-Sarah has a hang-up about her nose — she thinks it’s too big.
-They’re just ordinary people with all the usual hang-ups about love.

-Deborah has a very good self-image and no particular hang-ups about her body.
-He’s a very attractive man who looks younger than his age so why the hang-up?
-There are still, however, some hang-ups in this production.

-a teenage hangout on Fountain Street

-In New York, try one of the celebrity hangouts, such as the Russian Tea Room or Elaine’s.

-The bar is a favorite hangout for soldiers from the nearby base.

-The Embry home is the neighborhood hangout, with kids pouring in and out at all hours.

-They started for a Communist Party hangout.
-After all you had to drink last night, I’m surprised you don’t have a hangover.
-Could you try to keep the noise down? I’ve got a hangover.

-Kevin woke up the next day with a terrible hangover.

-The company’s debt is a hangover from its attempts to expand too rapidly.

huge  adj.


If something is huge, it is very big.
—► At work, my father drives a huge truck.

necessary adj.


If something is necessary, you must do it.
—►It is necessary to have a passport when you travel to a foreign country.

pattern n.


A pattern is a way in which something is done or organized.
—► My pattern of brushing my teeth is the same as most people’s.

propose v.  (propose =suggest, offer,  recommend)


To propose something is to say that it should be done.
—►Santa Claus proposed that I try to be a good boy all year.








-Did she accept his proposal?
-the President’s budget proposals.
-Their proposal to build a new airport has finally been rejected.

-They will consider our proposal at their next meeting.
-At the last meeting, Mrs Williams was proposed by several members.

-Did he get down on one knee to propose?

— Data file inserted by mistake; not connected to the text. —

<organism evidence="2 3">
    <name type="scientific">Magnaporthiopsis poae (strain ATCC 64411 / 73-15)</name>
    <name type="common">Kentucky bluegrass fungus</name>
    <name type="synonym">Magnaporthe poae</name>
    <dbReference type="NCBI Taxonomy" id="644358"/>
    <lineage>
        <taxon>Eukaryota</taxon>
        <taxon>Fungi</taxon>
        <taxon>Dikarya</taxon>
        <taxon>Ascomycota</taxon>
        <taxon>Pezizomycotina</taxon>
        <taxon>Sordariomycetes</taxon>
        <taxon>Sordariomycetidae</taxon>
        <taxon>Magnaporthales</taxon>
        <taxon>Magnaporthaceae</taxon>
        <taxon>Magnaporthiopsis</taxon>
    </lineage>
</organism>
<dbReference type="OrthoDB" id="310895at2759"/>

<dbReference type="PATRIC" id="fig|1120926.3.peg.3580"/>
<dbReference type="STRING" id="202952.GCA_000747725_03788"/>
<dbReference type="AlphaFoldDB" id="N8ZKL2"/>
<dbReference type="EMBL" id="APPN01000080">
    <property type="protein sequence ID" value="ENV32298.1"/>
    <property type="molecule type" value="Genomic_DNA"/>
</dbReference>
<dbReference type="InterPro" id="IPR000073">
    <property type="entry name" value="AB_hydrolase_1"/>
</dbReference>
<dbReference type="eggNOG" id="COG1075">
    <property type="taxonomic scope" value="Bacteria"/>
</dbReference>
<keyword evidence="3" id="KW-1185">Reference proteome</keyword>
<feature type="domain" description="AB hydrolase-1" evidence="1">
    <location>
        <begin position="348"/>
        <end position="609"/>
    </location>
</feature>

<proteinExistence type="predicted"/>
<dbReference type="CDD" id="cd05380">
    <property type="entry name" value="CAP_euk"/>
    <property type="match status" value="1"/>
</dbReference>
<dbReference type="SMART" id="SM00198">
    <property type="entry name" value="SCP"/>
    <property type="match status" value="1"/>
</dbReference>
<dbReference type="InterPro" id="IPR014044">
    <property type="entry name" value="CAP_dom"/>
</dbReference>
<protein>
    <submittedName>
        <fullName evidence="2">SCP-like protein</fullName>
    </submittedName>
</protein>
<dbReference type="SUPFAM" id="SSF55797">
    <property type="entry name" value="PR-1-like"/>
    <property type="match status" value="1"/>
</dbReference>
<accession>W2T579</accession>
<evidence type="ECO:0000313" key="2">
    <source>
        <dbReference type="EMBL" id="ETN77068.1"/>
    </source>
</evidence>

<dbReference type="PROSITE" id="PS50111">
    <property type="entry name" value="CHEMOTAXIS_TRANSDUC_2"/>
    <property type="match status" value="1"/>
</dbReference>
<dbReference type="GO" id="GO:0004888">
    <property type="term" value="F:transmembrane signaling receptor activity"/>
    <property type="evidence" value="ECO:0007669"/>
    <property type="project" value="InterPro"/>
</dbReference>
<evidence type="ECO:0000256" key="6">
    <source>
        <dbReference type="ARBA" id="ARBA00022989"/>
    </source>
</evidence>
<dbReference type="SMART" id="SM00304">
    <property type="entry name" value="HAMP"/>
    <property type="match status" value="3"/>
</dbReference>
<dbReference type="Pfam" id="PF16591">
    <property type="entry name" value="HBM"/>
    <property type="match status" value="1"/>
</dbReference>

-I propose that we discuss this at the next meeting.

I thought he was going to propose to me, but in fact he just wanted to borrow some

-I would like to propose Mr Harrison for the position of Party Treasurer.
-We proposed several dates for the next meeting, but they were all rejected.
-The proposed regulations would take effect next year.

-I’ll consider your proposition and let you know.
-I have a proposition to make.
-We’re still studying the proposition.



purpose n.


A purpose is the reason that you do something.
—►The purpose of exercising is to get into shape.

release  v.  (release =free, untie)


To release something is to stop holding it.
—► She released the bird from her hands.








ˌ-day reˈlease [uncountable] British English
a system that allows workers to spend one day a week studying a subject at a college.

news reˌlease [countable]
TCN an official statement giving information to the newspapers, radio, and television [= press release]:
The University has issued a news release announcing the results of their experiments.

press reˌlease [countable]
TCN an official statement giving information to the newspapers, radio, or television.

re-re‧lease /;ri: rû”li:s/ [transitive]
AMFTCR if a CD, record, or film is re-released, it is produced and sold or shown for a second time, usually with small changes
re-release /”ri: rûli:s/ noun [countable]

work reˌlease [uncountable] American English
a system in which a prisoner is allowed to work outside a prison.




*vapour / vapor :





vapor train








require v.


To require something is to say that it is necessary.
—►We require teachers to have a university degree.

single adj.


If something is single, then there is only one.
—►I have a single key in my hand.

Success n.


Success is doing something well that you choose to do.
—► My daughter was a big success at school.

tear v.


To tear something means to pull it apart.
—►It is easy to tear paper.

theory n.


A theory is an idea about how something works.
—►We talked about Einstein’s theory of relativity in class.

More words of this text that u have to search in your dictionary:


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Now Listen to the sound files of the Vocabulary please



Listen to the sound file of the vocabulary again


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Now read the text and listen to the the reading file again